Page last updated at 16:59 GMT, Thursday, 14 December 2006

Fish dance on sulphur cauldrons

By Jonathan Amos
Science reporter, BBC News, San Francisco

These fish thrive in conditions that would kill most other fish

Scientists have witnessed the extreme lifestyle of tonguefish that like to skip across pools of molten sulphur.

The animals - a type of flatfish - were filmed on three expeditions to undersea volcanoes in the western Pacific.

Huge numbers were seen to congregate around the sulphur ponds which well up from beneath the seafloor.

Researchers from the University of Victoria, Canada, are trying to work out how the creatures survive in such a hostile environment.

"There are a lot of toxic heavy metals coming out of these active volcanoes," explained Dr John Dower, a fisheries oceanographer.

As a visual spectacle, it's like something from another planet
Dr Alex Rogers, ZSL

"The water is very warm, and it can be very acidic, the pH can be as low as two like sulphuric acid," he told BBC News.

"And yet here we've got a group that has not previously been seen in this type of environment and they're doing very well - they're actually thriving."

The fish have been studied with remotely operated submersibles, including the Jason II vehicle this year.

Noaa's arc

The area of interest is the Mariana Arc, a 1,200km chain of volcanic seamounts and islands between Guam and Japan.

It hosts a number of hydrothermal vents - rock systems that draw water through cracks in the seafloor, heat it to temperatures which can be well above 100C, load it with dissolved metals and other chemicals, and then eject the hot fluid back into the ocean.

This type of habitat will support a range of specialised animals such as crabs, shrimp, mussels, and worms - but very few fish. And the flatfish seen on the Mariana Arc seamounts are a first.

"The density of these things is remarkable; we've determined that the abundances are actually about two orders of magnitude (100x) higher than what one typically finds on the continental shelf," said Dr Dower.

"So, these may be the highest flatfish densities seen anywhere, and it raises the puzzling question: what's supporting all that biomass?"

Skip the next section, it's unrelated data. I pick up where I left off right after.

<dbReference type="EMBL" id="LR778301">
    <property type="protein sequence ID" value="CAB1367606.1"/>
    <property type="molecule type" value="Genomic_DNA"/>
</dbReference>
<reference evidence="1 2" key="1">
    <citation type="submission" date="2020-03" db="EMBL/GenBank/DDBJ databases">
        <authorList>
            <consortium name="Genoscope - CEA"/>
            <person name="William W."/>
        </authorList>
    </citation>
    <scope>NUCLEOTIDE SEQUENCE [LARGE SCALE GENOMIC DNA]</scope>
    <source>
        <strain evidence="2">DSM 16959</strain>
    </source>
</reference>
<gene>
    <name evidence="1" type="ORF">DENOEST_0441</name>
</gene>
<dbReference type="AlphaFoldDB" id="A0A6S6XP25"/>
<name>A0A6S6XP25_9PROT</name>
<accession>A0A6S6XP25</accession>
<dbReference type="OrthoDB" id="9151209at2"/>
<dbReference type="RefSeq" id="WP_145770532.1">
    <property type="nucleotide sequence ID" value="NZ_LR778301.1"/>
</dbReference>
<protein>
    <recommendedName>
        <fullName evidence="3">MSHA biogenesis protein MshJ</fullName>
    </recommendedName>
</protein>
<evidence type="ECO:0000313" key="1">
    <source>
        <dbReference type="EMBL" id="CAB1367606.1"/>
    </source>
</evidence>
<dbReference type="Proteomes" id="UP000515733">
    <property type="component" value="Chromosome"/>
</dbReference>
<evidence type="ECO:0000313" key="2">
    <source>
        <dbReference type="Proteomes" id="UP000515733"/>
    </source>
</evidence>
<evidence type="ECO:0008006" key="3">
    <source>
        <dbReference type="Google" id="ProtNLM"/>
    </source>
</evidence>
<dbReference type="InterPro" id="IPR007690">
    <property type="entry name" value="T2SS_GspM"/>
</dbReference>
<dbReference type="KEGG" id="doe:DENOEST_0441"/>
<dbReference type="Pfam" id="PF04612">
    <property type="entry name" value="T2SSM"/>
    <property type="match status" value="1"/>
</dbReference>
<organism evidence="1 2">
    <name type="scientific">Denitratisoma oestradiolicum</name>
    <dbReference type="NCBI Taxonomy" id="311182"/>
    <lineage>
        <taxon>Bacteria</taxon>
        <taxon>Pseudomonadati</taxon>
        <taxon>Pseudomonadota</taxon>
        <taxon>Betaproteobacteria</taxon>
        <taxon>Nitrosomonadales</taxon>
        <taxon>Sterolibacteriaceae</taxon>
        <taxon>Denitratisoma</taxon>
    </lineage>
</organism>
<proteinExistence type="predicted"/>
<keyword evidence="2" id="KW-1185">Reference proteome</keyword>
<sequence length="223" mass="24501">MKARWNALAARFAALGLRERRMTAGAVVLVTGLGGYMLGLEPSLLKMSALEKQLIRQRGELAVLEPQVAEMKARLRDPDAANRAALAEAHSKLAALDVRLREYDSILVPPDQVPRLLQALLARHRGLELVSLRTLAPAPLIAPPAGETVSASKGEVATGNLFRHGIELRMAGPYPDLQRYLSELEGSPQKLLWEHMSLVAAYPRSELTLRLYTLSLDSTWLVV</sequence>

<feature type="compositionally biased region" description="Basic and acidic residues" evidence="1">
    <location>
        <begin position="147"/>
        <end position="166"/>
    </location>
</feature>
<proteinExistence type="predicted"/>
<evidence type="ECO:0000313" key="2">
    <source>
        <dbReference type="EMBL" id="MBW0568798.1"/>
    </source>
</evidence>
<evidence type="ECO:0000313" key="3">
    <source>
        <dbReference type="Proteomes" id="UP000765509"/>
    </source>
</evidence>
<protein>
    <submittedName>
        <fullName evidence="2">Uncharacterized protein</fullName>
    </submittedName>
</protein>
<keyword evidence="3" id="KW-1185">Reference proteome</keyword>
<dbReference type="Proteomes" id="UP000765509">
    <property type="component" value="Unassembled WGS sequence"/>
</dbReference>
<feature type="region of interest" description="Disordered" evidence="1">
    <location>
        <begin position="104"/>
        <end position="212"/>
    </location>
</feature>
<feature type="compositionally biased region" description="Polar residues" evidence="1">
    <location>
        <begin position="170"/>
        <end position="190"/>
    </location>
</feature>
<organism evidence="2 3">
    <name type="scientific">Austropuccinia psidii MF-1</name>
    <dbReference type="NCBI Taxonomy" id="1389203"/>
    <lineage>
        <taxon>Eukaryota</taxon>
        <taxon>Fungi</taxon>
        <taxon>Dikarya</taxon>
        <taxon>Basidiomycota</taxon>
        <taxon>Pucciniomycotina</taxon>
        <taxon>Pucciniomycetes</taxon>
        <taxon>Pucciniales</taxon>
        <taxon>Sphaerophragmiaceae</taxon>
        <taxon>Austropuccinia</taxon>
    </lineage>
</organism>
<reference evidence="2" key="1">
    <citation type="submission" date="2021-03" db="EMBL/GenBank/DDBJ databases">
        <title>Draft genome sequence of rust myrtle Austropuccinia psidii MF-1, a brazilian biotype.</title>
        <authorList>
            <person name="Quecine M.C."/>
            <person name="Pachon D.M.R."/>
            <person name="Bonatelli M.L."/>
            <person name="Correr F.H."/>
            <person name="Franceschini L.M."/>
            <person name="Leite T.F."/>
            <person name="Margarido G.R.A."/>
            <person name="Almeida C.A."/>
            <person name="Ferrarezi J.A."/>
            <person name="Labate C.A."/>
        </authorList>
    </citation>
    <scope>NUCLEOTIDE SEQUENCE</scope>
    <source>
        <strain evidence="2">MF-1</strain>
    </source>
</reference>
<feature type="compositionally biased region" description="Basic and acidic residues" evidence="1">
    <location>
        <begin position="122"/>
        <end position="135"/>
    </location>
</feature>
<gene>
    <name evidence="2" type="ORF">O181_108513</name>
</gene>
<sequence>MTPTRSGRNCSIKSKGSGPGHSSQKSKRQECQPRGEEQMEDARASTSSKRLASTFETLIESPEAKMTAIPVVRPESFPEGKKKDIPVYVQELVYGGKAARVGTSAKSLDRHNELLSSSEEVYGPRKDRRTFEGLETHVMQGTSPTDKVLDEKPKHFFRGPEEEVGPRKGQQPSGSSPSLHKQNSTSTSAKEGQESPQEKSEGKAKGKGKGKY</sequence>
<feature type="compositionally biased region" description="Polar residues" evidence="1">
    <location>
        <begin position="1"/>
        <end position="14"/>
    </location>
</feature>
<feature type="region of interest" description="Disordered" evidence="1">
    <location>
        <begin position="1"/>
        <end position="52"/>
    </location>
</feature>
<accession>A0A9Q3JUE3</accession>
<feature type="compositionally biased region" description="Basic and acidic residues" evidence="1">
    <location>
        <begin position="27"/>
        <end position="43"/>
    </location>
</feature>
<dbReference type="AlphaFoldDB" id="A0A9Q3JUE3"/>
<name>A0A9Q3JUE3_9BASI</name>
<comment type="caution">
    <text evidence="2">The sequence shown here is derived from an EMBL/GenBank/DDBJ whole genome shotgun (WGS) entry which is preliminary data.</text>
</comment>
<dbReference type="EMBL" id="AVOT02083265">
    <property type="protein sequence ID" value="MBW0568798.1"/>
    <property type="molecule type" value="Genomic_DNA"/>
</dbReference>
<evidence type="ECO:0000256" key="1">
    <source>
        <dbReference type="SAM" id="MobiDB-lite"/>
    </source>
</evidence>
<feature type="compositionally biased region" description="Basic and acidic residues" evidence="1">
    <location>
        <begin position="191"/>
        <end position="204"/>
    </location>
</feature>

The team thinks the flatfish may be living on resources in the sediments, possibly worms or even bacteria. On one voyage to the vents, the tonguefish were seen to rip apart a dead fish that had fallen out of the water column above - so they may not be too choosy about where their meals come from.

Sulphur skippers

What is certainly astonishing is their behaviour around the sulphur pools. The molten material that wells up from beneath the seafloor is denser than the surrounding water and simply lies in ponds in the depressions through which it emerges.

The measured temperature is more than 180C (355F).

Jason ROV (Noaa)
The Jason vehicle returns after a dive covered in sulphur deposits

"These flatfish live right up against the edge of the pools, and in a couple of cases we saw them out on the surface of a pool," said Dr Dower.

"We have video of a fish sitting on the molten sulphur and then moving off after a couple of minutes, apparently unharmed. They seem to be able to tolerate an environment that no other flatfish, and very few fish in general, are found in."

The deep-sea submersibles captured some of the fish and they are now being analysed.

They have been assigned to the taxonomic genus of Symphurus but they are a species new to science. The team intends to describe their behaviour and ecology in detail in a forthcoming journal paper.

MARIANA ARC TONGUEFISH
Mariana Arc tonguefish (Noaa)
The largest specimens are less than 11cm (five inches)
They probably feed on worms and vent bacteria
Species is new to science; currently under description
Analysis of their tiny head bones will reveal growth rates
Isotopic (types of atom) tests will determine food sources

Independent scientists who have seen the video of the tonguefish confess to being amazed.

Dr Alex Rogers is a senior research fellow at the Zoological Society of London (ZSL), and recently co-authored a report on the state of seamounts for the United Nations.

"This is stunning," he told BBC News. "The temperatures which these fish are experiencing means they must have remarkable stress defence mechanisms to be able to survive in that environment.

"So physiologically it's remarkable; but as a visual spectacle, it's like something from another planet."

Dr Dower has been talking about the fish here at the American Geophysical Union Fall Meeting.

You can see video of the flatfish by clicking on the Noaa web link.

Jonathan.Amos-INTERNET@bbc.co.uk



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